So, RIP Last.FM. I’m already thinking about making another one, but I am also enjoying my new found freedom. Leave a comment if you’ve experienced the addiction or if you think I’m an oddball. Or both.


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Useful music links

June 19, 2008 at 5:56 pm (Links) (, , , )

  • Metal archives:

Metal Archives
This is the number one site on the web for band information. I doubt there’s a metalhead out there who hasn’t used this site, in fact if they’re anything like me they use it daily. If you ever can’t quite remember what label released an album, what year it came out, what the band’s line up was, or any other trivia, check here first. Metal archives also has reviews for albums, the album art, band logos, etc.

  • Last.fm (Previously known as audioscrobbler):

Last FM
Much like “google”, “scrobble” is a made-up word that has found its way into the lexicon of internet nerds worldwide. LastFM works like this: you install a plugin to iTunes or Winamp, and everytime you listen to a song it gets scrobbled to your profile on the LastFM website. Every Sunday LastFM releases your charts, showing your most played artists, songs, etc. These charts can be embedded as images to blogs,forums, etc, and are a way of showing off your mp3 collection as well as your personal taste. LastFM also offers links to Youtube videos of bands, pictures, discussion boards, and more. By browsing your musical “neighbors” you can generally find bands that you’ve never heard, and are likely to enjoy.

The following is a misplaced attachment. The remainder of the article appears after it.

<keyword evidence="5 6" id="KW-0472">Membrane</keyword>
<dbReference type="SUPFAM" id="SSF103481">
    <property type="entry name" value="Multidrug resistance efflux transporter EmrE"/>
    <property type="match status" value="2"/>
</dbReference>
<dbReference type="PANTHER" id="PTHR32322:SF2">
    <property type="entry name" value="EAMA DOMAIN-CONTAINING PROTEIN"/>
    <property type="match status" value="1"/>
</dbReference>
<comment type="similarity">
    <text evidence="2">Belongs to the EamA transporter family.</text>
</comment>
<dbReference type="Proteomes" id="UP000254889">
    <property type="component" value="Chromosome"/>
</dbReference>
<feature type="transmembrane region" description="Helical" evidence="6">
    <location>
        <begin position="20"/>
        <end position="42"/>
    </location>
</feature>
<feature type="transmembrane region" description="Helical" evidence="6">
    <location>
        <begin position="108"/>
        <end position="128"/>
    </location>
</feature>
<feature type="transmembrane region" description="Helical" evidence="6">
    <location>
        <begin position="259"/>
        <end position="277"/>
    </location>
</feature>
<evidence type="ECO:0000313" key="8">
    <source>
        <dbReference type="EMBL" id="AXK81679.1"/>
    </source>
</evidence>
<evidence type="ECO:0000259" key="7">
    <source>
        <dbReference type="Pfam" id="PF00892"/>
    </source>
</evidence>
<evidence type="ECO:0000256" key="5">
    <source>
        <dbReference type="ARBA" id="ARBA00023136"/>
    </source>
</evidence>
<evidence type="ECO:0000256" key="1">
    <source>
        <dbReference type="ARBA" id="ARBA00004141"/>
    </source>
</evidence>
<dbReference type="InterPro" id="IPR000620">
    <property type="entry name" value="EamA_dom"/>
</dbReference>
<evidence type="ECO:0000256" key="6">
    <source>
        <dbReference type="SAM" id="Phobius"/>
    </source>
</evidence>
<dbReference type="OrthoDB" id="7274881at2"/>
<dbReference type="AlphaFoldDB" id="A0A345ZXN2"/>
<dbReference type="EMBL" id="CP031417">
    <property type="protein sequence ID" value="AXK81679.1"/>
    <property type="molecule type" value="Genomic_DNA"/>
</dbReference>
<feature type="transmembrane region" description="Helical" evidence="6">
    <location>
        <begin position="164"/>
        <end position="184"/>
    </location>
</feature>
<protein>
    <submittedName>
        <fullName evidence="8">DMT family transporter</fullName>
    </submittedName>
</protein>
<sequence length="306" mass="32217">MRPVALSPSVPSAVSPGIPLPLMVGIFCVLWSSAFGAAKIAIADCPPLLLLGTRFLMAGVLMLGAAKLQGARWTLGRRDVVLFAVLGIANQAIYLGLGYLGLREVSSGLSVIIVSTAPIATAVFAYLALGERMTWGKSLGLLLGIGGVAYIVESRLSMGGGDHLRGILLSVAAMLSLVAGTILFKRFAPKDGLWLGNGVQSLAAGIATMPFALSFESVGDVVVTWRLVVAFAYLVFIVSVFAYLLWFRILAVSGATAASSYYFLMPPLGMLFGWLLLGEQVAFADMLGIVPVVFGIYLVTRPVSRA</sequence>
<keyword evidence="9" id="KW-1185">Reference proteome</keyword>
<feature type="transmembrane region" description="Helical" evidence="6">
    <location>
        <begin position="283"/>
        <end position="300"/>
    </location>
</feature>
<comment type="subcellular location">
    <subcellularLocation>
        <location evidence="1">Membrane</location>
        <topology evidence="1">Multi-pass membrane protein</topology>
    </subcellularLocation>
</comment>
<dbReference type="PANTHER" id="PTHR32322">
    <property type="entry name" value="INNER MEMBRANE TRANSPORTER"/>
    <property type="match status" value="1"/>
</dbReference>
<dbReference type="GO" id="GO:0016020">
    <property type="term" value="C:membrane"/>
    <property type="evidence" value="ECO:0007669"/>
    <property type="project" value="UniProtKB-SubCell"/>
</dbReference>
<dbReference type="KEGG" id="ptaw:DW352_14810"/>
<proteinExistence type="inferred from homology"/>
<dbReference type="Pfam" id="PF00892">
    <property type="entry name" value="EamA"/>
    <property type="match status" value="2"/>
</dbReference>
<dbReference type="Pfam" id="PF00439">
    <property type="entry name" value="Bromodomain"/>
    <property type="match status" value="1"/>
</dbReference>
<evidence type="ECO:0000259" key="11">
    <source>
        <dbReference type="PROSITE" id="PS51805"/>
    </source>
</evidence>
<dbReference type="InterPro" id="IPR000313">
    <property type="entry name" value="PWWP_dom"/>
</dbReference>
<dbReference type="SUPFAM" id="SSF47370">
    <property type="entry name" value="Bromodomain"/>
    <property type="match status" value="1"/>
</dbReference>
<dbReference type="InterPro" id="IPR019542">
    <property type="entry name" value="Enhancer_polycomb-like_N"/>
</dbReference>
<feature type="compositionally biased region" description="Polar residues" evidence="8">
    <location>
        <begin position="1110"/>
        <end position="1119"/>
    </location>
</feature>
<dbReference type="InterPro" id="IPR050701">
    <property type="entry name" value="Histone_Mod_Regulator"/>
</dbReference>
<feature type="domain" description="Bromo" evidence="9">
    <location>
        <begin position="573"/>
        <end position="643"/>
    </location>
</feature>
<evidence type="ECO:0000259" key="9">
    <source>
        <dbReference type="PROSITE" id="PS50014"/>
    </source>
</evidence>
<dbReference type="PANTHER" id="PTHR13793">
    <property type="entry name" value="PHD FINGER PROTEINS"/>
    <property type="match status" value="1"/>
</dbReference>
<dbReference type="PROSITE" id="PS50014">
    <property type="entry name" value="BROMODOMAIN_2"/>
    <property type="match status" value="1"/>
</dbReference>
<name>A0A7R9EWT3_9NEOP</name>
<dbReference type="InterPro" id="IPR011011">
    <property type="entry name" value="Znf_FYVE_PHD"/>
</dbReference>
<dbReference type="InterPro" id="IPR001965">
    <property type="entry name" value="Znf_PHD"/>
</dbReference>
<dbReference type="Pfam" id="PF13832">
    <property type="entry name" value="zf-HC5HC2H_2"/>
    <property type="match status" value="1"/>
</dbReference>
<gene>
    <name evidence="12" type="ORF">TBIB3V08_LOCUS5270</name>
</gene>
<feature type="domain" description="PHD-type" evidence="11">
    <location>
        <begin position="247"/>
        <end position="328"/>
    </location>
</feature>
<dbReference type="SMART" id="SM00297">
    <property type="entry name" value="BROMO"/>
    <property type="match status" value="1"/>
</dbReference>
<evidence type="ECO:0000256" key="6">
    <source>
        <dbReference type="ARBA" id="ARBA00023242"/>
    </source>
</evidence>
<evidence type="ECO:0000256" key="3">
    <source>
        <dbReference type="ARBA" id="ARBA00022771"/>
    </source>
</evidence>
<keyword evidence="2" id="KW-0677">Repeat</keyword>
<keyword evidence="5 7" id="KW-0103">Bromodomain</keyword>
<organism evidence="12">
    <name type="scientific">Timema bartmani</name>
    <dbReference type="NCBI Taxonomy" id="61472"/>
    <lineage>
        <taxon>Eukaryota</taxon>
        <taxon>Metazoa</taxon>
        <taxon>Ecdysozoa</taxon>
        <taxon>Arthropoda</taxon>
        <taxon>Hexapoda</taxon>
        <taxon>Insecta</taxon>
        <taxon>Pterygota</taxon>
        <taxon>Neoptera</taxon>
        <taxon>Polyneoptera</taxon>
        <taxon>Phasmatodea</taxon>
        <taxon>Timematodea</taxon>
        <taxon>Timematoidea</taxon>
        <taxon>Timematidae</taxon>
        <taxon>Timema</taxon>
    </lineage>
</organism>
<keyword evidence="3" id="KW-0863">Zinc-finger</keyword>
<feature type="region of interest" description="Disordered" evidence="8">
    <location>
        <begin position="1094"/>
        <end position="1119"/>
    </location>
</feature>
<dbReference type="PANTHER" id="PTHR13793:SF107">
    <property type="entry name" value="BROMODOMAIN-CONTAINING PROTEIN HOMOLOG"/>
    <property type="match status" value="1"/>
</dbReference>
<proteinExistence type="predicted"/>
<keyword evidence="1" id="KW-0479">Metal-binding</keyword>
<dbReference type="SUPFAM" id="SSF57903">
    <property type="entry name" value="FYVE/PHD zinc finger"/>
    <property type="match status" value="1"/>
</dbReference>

• Blabbermouth:

Blabbermouth metal news
The CNN of metal news. Blabbermouth is updated constantly, but features some bias. Roadrunner Records runs Blabbermouth, so expect a lot of articles about Dave Mustaine, Opeth, and other Roadrunner bands. They do a lot of news on mainstream bands but plenty of smaller bands get articles too. I have this site set as my homepage, so everytime I start Mozilla, I get an update on the music world. Blabbermouth is also equally famous for their comment system. News articles get vicious replies and heated debates start in many of the postings.

  • Soulkiller Webzine:

A primitive version of Blabbermouth. Not a check-daily site, but they post some news you don’t always see on Blabbermouth.

  • All CD cover, tray, booklet scans

AllCD covers
A great site that has hi-res scans of CD and DVD covers, inlay trays and back covers. This site covers all genres of music, not just extreme metal. Very useful for looking at out of print CD inlays and for saving the images, incase you want to use some as a slide show screensaver or as desktop backgrounds.

  • More metal CD scans

Truemetal.org Wallpaper
This is a more basic site, but it still has some great hi-res scans of some of the best art out there.